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Technical Methods Report: Statistical Power for Regression Discontinuity Designs in Education Evaluations

NCEE 2008-4026
August 2008

Chapter 8: Summary and Conclusions

This paper has examined theoretical and empirical issues related to the statistical power of impact estimates under clustered RD designs that could be conducted in a school setting. The theoretical framework is grounded in the causal inference and HLM modeling literature, and the empirical work focused on group-based designs that are commonly used to test the effects of education interventions on studentís standardized test scores.

The main conclusion is that much larger samples are required under RD than RA designs to produce rigorous impact estimates. This occurs because the large RD design effects that have been found previously for nonclustered designs carry over to most multilevel clustered designs that are typically used in education research. This pattern holds for a wide range of score distributions and score cutoff values.

These findings have important implications for the viability of using RD designs for new evaluations in the education field, due to the high cost of recruiting study schools, implementing interventions, and collecting data. Based on resources that are typically devoted to large-scale impact studies by the U.S. Department of Education and other funders, the results suggest that RD designs where schools are assigned to treatment or control status are likely to be feasible only for interventions that can have relatively large effects—0.33 standard deviations or more. RD designs appear to be more viable for lessclustered designs where classrooms or students are assigned directly to a research condition.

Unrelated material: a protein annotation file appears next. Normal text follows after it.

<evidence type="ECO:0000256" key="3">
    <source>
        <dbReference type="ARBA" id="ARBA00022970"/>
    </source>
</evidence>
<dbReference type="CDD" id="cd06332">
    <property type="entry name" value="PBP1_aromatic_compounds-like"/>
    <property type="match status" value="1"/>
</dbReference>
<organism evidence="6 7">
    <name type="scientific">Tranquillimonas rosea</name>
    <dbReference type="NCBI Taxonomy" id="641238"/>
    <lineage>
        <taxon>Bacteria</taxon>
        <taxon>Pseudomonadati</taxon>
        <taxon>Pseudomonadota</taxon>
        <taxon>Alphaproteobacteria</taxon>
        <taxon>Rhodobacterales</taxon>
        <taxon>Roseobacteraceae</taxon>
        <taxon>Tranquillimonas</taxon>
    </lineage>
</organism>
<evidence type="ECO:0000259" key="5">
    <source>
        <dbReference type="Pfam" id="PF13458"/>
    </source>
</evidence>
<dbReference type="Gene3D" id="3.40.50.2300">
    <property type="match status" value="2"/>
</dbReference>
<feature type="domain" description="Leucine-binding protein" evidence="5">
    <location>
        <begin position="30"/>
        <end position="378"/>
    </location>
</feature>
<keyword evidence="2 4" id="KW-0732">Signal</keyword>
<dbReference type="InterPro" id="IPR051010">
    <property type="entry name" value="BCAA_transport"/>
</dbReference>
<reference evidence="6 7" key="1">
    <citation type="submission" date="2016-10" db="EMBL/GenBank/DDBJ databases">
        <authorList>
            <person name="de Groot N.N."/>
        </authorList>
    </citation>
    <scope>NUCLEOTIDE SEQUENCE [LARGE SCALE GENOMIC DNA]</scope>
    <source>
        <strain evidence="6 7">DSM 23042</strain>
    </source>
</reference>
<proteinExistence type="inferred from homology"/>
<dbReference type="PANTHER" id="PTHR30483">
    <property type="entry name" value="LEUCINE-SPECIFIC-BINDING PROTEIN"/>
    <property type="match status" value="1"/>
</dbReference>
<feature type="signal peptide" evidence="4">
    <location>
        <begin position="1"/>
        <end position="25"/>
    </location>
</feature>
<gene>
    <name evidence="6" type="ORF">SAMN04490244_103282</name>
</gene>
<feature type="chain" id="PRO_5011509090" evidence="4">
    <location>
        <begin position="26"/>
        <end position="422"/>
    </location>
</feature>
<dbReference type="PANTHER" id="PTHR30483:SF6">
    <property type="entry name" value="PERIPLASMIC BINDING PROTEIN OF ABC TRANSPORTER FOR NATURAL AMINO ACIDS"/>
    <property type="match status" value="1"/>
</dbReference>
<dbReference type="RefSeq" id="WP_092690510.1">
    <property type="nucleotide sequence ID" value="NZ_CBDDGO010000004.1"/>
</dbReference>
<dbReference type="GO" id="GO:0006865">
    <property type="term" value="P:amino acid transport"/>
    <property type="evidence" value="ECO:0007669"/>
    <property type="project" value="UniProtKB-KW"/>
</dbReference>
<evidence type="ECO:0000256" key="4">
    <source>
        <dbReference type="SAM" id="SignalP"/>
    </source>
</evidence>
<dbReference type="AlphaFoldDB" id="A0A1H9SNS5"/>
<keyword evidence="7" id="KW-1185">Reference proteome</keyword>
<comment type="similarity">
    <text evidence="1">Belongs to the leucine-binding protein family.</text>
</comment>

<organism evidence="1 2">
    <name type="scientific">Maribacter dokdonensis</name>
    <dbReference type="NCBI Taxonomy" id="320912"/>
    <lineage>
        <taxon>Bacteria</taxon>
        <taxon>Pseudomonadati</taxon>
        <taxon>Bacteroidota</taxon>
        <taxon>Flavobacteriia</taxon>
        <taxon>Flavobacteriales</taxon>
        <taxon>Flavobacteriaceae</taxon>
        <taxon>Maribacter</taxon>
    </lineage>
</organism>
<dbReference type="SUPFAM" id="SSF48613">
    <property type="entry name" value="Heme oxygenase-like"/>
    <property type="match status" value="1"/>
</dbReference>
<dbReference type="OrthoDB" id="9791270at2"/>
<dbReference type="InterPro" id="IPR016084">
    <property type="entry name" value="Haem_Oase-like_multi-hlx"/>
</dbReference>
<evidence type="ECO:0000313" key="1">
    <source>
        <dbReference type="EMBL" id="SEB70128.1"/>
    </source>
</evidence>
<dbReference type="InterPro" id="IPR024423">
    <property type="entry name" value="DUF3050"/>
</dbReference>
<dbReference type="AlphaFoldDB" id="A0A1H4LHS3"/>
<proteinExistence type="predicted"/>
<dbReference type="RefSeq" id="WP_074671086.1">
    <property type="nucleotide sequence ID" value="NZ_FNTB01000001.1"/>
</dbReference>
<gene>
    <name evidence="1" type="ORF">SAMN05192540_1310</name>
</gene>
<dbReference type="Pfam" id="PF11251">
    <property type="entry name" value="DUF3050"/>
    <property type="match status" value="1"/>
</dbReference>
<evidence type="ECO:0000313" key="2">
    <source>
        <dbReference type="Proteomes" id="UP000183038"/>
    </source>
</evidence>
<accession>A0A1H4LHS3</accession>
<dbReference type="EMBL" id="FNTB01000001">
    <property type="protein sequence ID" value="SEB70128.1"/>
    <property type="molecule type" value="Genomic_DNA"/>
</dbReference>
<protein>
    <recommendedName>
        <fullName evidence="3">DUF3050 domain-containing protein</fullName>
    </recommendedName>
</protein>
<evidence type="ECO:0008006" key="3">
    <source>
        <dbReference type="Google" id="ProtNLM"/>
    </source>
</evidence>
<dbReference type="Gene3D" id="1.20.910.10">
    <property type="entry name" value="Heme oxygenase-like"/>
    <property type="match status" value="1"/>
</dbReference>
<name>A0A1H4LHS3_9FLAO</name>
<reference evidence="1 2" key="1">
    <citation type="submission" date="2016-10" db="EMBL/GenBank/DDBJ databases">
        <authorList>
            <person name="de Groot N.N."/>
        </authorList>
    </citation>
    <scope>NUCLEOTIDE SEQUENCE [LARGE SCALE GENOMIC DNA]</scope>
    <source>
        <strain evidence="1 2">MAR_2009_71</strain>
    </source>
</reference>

A key finding is that clustered RD designs can yield impact findings with sufficient levels of precision only if detailed baseline data—and in particular, pre-intervention measures of the outcomes—are collected and used in the regression models to increase R2 values. Furthermore, RD designs will typically have sufficient power for detecting impacts at the pooled level only, but not for population subgroups; this problem is more severe for RD than RA designs.

In conclusion, although well-designed RD designs can yield unbiased impact estimates, they cannot necessarily be viewed as a substitute for experimental designs in the education field. School sample sizes typically need to be about three to four times larger under RD than RA designs to achieve impact estimates with the same levels of precision. Furthermore, RD designs yield impact findings that typically pertain to a narrower population (those with scores near the cutoff) than those from experiments (those with all scores), and rely on the validity of critical modeling assumptions that are not required under the RA design. The desirability of using RD designs will depend on the point of treatment assignment, the availability of pretest data, and key research questions.